There’s a new sheriff in town, and it’s likely heads are going to roll. The appointment of Luo Huining as director of the Hong Kong Liaison Office will likely lead to a revamp of senior officials in the Liaison office and Hong Kong government, possibly including the resignation of Hong Kong chief executive Carrie Lam Cheng Yuet-ngor. Luo’s appointment as China’s chief representative to the Asian financial hub may possibly herald corruption investigations of the Liaison office and/or some Hong Kong tycoons.
On January 4, the State Council, China’s cabinet, announced on its website that Luo replaced Wang Zhimin as director of the Liaison Office. The fact that Luo is 65 years old, the retirement age of Chinese officials, and yet he replaced the 62-year old Wang who served less than two years and three months in this post, highlights the urgency of the mission with which Beijing has entrusted Luo.
The prospect of Wang’s removal was predicted in earlier media reports including a Reuters story on November 26, 2019. On the same day, China’s Ministry of Foreign Affairs denied the Reuters story as fake news. Weeks later, Wang’s departure became a reality.
If this happened with Wang, it can happen with Carrie Lam. On October 23, 2019, the Financial Times said the Chinese government was planning to replace Carrie Lam as Hong Kong chief executive by March. On the same day, Chinese Foreign Ministry spokeswoman Hua Chunying dismissed the Financial Times report as a rumour. Since the removal of Wang has disproved the foreign ministry’s denial, the prospect of Carrie Lam’s resignation in the coming months becomes all the more plausible.
I had written a column in the Independent on October 10, 2019, suggesting Beijing replace Carrie Lam with a mainland Chinese official like Chinese Vice President Wang Qishan.
Things did not turn out as my column suggested, but my column was not too far off the mark. Luo will effectively run Hong Kong, since Carrie Lam is a lame duck whose authority has been eroded by the protests which have rocked the city for over six months. My column suggested a mainland Chinese official temporarily govern Hong Kong and then hand over the reins to a new chief executive. This will not happen, but one possible reason for Luo’s appointment is to oversee Carrie Lam’s replacement by a new chief executive.
The replacement of Wang by Luo as Liaison Office director is probably a prelude to other liaison officers being replaced. The Reuters story of November 26, 2019, quoted an unnamed Chinese official saying, “The Liaison Office has been mingling with the rich people and mainland elites in the city and isolated itself from the people. This needs to be changed.”
For instance, Song Lin, when he was chairman of China Resources, a Chinese state-owned firm headquartered in Hong Kong, used to entertain Chinese officials in lavish dinners in the company’s offices in Hong Kong, according to a report. Since 2017, Song has been serving a 14-year sentence in a mainland Chinese prison for corruption.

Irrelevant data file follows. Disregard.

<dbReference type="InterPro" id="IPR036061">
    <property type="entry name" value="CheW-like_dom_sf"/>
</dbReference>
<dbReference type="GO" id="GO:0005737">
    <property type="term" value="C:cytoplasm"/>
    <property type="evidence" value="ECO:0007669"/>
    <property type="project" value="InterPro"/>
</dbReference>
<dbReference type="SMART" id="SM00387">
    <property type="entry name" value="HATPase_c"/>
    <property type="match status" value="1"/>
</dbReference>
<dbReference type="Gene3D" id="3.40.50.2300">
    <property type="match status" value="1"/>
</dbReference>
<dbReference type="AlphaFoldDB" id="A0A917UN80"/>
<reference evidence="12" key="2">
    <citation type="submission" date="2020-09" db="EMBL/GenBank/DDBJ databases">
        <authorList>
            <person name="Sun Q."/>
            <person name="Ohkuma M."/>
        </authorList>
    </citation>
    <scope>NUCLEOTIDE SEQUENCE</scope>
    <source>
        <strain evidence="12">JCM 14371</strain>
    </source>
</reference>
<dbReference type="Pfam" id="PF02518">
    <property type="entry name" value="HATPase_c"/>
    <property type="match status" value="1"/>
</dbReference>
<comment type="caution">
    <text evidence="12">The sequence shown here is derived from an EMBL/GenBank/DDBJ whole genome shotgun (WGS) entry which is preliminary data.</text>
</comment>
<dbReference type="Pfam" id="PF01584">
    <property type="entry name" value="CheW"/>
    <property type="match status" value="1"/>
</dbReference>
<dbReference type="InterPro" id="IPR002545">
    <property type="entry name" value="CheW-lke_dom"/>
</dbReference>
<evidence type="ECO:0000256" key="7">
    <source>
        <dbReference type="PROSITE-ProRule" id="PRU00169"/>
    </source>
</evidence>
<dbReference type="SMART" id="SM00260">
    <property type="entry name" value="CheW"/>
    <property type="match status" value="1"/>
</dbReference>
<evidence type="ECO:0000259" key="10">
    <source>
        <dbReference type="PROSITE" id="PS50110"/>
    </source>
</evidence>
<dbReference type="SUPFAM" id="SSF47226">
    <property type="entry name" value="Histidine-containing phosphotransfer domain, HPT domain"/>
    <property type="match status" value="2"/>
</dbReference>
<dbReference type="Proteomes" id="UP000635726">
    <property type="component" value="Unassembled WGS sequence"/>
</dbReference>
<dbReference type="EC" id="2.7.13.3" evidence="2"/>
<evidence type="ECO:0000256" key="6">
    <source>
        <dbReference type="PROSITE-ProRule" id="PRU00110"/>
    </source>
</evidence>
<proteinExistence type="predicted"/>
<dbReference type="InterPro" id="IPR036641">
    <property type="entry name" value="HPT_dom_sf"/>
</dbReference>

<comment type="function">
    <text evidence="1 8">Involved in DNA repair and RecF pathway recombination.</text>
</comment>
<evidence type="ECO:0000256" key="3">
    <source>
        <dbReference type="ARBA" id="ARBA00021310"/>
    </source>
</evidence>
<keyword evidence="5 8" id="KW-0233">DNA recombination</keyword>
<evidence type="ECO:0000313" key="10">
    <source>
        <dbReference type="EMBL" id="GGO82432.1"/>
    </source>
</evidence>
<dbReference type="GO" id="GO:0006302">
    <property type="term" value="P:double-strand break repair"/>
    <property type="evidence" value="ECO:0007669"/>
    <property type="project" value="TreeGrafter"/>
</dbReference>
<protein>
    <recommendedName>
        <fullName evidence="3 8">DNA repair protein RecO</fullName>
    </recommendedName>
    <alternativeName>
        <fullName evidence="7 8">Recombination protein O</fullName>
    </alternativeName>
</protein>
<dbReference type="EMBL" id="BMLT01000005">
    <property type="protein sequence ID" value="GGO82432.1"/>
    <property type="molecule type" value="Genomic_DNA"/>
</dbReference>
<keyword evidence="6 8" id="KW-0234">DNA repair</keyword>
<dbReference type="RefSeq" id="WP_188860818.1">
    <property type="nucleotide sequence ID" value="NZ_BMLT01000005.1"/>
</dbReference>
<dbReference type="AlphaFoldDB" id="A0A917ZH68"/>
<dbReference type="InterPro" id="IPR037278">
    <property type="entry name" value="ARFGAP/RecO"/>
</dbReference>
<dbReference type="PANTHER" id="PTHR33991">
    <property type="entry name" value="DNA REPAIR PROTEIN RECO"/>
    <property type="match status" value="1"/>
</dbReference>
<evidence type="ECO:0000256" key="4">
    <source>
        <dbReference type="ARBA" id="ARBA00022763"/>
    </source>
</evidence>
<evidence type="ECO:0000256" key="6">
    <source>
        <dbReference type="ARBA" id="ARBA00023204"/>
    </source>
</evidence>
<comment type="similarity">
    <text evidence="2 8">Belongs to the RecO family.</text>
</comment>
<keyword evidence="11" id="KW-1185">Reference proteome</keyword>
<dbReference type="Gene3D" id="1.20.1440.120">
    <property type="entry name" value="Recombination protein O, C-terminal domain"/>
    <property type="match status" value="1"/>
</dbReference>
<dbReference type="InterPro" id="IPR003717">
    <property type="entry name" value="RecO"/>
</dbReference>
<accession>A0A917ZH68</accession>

Don’t be surprised if other Hong Kong tycoons come under corruption investigations with the new Liaison Office director in charge. Luo is unlikely to get chummy with the city’s tycoons. Unlike his predecessors, Luo has no prior experience in Hong Kong-related duties. He is the first Liaison Office director to have governed Chinese provinces. He was party secretary of Qinghai province (the most senior official of a Chinese province) from March 2013 to June 2016, then party secretary of Shanxi province from June 2016 to November 2019.
These two northern inland provinces received far less Hong Kong investments than other mainland Chinese regions like Guangdong province, hence Luo has little or no close ties to Hong Kong businessmen.
Luo’s track record in Shanxi suggests massive personnel changes and anti-graft probes looming in Hong Kong. He was appointed Shanxi party secretary in 2016 amidst a corruption crackdown in this province, which saw one third of its top officials investigated. Luo stabilized the situation and replaced the many fallen officials in this province.
During his tenure in Shanxi, “he clamped down on a large scale corruption that was seriously weighing on the local governance. His anti-corruption crusade played an important role in helping the province enter a new era,” said an article in the Global Times, a nationalistic Chinese newspaper, on January 4.
Although former Chinese President Jiang Zemin has been friendly with Li Ka-shing, Hong Kong’s richest man, the territory’s tycoons should not expect sympathy or support from the current Chinese President Xi Jinping.
While protests hit Hong Kong in the second half of 2019, Chinese state media placed part of the blame for the unrest on the city’s housing problems. Developers took the heat for sky-high property prices from state media in 2019, while Li, who did not unambiguously take Beijing’s side over the protests, had a war of words with Chinese government social media.
Luo’s tenure as an official in Qinghai from 2003 to 2016 should be useful for his task of ending Hong Kong’s protests. This multiracial province has a Tibetan population which has been protesting since at least 2010.
Luo was a trouble shooter in Qinghai and Shanxi. He will be a trouble shooter calling the shots in Hong Kong.
Toh Han Shih is a Singaporean writer in Hong Kong.
The views expressed here are those of the author/contributor and do not necessarily represent the views of The Independent Singapore. /TISG